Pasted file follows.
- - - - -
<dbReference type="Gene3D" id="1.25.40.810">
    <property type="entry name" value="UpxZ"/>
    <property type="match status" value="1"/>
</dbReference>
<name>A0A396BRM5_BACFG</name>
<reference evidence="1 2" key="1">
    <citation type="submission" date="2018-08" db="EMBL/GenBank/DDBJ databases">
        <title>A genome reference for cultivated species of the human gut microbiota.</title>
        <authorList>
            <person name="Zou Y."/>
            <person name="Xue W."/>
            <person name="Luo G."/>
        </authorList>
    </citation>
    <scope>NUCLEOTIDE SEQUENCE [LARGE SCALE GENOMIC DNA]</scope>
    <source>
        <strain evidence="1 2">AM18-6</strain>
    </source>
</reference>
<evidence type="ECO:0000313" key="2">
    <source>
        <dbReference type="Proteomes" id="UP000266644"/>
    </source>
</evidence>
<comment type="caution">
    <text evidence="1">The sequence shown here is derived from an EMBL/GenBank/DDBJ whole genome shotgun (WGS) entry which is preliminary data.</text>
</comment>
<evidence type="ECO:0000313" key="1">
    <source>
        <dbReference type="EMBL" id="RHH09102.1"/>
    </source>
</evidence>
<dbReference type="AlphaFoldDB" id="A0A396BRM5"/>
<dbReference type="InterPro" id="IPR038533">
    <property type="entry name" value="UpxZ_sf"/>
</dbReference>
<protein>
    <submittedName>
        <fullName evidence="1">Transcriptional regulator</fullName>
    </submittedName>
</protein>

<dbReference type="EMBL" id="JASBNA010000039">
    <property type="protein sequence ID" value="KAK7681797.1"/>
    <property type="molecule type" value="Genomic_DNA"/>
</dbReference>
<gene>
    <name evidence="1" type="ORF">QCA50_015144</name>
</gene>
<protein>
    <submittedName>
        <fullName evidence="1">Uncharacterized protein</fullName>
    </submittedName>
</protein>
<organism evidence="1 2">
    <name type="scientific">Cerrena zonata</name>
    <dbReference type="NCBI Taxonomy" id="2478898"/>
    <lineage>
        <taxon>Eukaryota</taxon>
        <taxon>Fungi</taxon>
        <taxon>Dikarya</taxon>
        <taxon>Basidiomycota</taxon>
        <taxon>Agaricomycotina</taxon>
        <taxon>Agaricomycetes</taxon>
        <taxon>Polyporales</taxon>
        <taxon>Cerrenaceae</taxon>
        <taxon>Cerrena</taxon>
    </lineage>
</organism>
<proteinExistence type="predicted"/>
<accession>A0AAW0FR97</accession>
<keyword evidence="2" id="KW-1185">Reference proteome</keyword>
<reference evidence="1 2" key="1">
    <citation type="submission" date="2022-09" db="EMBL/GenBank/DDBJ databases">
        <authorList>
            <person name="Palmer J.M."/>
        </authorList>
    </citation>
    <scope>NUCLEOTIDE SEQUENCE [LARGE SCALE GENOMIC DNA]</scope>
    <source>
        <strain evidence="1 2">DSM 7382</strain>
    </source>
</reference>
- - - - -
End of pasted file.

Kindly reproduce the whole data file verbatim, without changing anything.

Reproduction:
<dbReference type="Gene3D" id="1.25.40.810">
    <property type="entry name" value="UpxZ"/>
    <property type="match status" value="1"/>
</dbReference>
<name>A0A396BRM5_BACFG</name>
<reference evidence="1 2" key="1">
    <citation type="submission" date="2018-08" db="EMBL/GenBank/DDBJ databases">
        <title>A genome reference for cultivated species of the human gut microbiota.</title>
        <authorList>
            <person name="Zou Y."/>
            <person name="Xue W."/>
            <person name="Luo G."/>
        </authorList>
    </citation>
    <scope>NUCLEOTIDE SEQUENCE [LARGE SCALE GENOMIC DNA]</scope>
    <source>
        <strain evidence="1 2">AM18-6</strain>
    </source>
</reference>
<evidence type="ECO:0000313" key="2">
    <source>
        <dbReference type="Proteomes" id="UP000266644"/>
    </source>
</evidence>
<comment type="caution">
    <text evidence="1">The sequence shown here is derived from an EMBL/GenBank/DDBJ whole genome shotgun (WGS) entry which is preliminary data.</text>
</comment>
<evidence type="ECO:0000313" key="1">
    <source>
        <dbReference type="EMBL" id="RHH09102.1"/>
    </source>
</evidence>
<dbReference type="AlphaFoldDB" id="A0A396BRM5"/>
<dbReference type="InterPro" id="IPR038533">
    <property type="entry name" value="UpxZ_sf"/>
</dbReference>
<protein>
    <submittedName>
        <fullName evidence="1">Transcriptional regulator</fullName>
    </submittedName>
</protein>

<dbReference type="EMBL" id="JASBNA010000039">
    <property type="protein sequence ID" value="KAK7681797.1"/>
    <property type="molecule type" value="Genomic_DNA"/>
</dbReference>
<gene>
    <name evidence="1" type="ORF">QCA50_015144</name>
</gene>
<protein>
    <submittedName>
        <fullName evidence="1">Uncharacterized protein</fullName>
    </submittedName>
</protein>
<organism evidence="1 2">
    <name type="scientific">Cerrena zonata</name>
    <dbReference type="NCBI Taxonomy" id="2478898"/>
    <lineage>
        <taxon>Eukaryota</taxon>
        <taxon>Fungi</taxon>
        <taxon>Dikarya</taxon>
        <taxon>Basidiomycota</taxon>
        <taxon>Agaricomycotina</taxon>
        <taxon>Agaricomycetes</taxon>
        <taxon>Polyporales</taxon>
        <taxon>Cerrenaceae</taxon>
        <taxon>Cerrena</taxon>
    </lineage>
</organism>
<proteinExistence type="predicted"/>
<accession>A0AAW0FR97</accession>
<keyword evidence="2" id="KW-1185">Reference proteome</keyword>
<reference evidence="1 2" key="1">
    <citation type="submission" date="2022-09" db="EMBL/GenBank/DDBJ databases">
        <authorList>
            <person name="Palmer J.M."/>
        </authorList>
    </citation>
    <scope>NUCLEOTIDE SEQUENCE [LARGE SCALE GENOMIC DNA]</scope>
    <source>
        <strain evidence="1 2">DSM 7382</strain>
    </source>
</reference>